You may have heard about past Avian Influenza outbreaks in British Columbia – and you may have some questions.
In short, here’s what you need to know:
- This is an animal health issue, not a human health issue. Chicken is safe to eat. Make sure that you exercise the same diligence with your chicken as you always have by cooking your chicken and keeping your surfaces clean.
- All poultry and egg farmers and their supporting organizations are working very hard with the Canadian Food Inspection Agency, as well as federal and provincial governments and agencies to contain and eradicate this outbreak.
So, let’s get into some more detail with some Qs and As we’ve heard from you:
Avian influenza, or AI for short, is a viral infection that can affect all birds, not just poultry. Some wild birds carry influenza viruses without becoming ill due to a natural resistance. Wild waterfowl is seen as a primary source for the possible introduction of infection into domestic poultry.
Signs of the disease in domestic poultry range from a mild infection with no symptoms to a severe epidemic that kills the majority of the infected flock.
Avian influenza viruses are classified into two categories: low pathogenic and highly pathogenic forms based on the severity of the illness in birds. Highly pathogenic forms cause the greatest number of deaths in birds.
To date, the H5 and H7 forms of avian influenza are the only strains that have demonstrated the ability to be either low or high pathogenic. Remember, pathogenicity (either high or low path) refers to how contagious the virus is among birds, not humans. The transfer of avian influenza to humans is very rare. Again, this is an animal health issue, not a human health issue.
When avian influenza is identified, scientists use a specific system to tell them what kind of flu they’re dealing with. They identify them using a series of H’s and N’s (e.g. H5N1, H5N2, H7N1, etc.). Once a farmer notices symptoms in the flock, a veterinarian is called to investigate further. The following steps are then taken:
Step 1: Viewing the clinical signs, a veterinarian may suspect a case of avian flu and order a test.
Step 2: If the test identifies an avian flu, further tests are taken to identify the strain of flu. This is where the H’s come in. H7 and H5 are the two strains of the avian flu that might be of a highly pathogenic nature and very contagious among birds. If the tests identify an H7 or an H5 strain, samples are immediately sent for further testing.
Step 3: This kind of testing will show exactly what subtype or N-type (e.g. like a fingerprint) that the flu in question represents.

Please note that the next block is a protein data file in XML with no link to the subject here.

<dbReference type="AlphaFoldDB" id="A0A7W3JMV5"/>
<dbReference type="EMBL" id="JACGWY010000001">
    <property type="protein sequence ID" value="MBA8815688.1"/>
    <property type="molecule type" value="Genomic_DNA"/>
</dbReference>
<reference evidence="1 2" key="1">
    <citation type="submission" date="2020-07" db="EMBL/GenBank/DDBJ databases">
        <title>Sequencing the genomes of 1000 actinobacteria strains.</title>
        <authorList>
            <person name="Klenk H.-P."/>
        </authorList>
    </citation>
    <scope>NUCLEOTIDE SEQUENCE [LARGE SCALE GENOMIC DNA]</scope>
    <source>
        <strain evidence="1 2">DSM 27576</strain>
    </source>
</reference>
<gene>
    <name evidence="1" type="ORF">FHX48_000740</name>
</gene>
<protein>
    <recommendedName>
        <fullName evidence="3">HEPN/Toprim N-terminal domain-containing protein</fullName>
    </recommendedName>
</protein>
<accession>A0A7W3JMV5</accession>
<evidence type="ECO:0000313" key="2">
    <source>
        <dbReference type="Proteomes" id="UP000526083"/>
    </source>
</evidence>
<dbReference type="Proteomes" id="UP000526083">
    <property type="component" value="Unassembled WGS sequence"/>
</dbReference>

Once all those details are ironed out, scientists know exactly what they’re dealing with.
Usually, what happens next is that specific zones are set up, and these zones have strict movement controls in place, which limit the opportunities of spread from the factors we can control.
Egg and poultry farmers are doing a great deal to ensure that avian flu does not spread.
While the risk of spreading always exists, farmers and farm staff practice strict biosecurity protocols to safeguard Canada’s food supply and defend against diseases that risk the health of the bird, like avian influenza.
Biosecurity measures are enforced on the farms at all times—not only during an outbreak. Proper procedures can slow the spread of the virus, helping the Canadian Food Inspection Agency contain and stamp out the disease. This serves as one of our best measures of protection.
Across the country, regulated poultry farmers work with the Canadian Food Inspection Agency, and follow a comprehensive on-farm food safety program. The program includes everything from on-farm inspections, to mandated standards for storage, cleanliness, air quality, feed and record keeping. For example:
Farmers document everyone who come onto the property, into the barn and where they were previously in the farm’s visitor log book. This allows the farmer to monitor access and to ensure traceability.
Farmers are vigilant about limiting access to their farm to only necessary personnel. To manage this all doors are kept locked and Controlled Access Zones are strictly enforced. Because avian influenza is so contagious and can be transferred easily, farmers insist that all authorized visitors wear protective clothing on the farm and in the barn.
Before a new flock arrives at the farm, the farmer and farm staff follow strict barn cleaning procedures. This includes disinfecting the water lines and thoroughly cleaning the barn and equipment.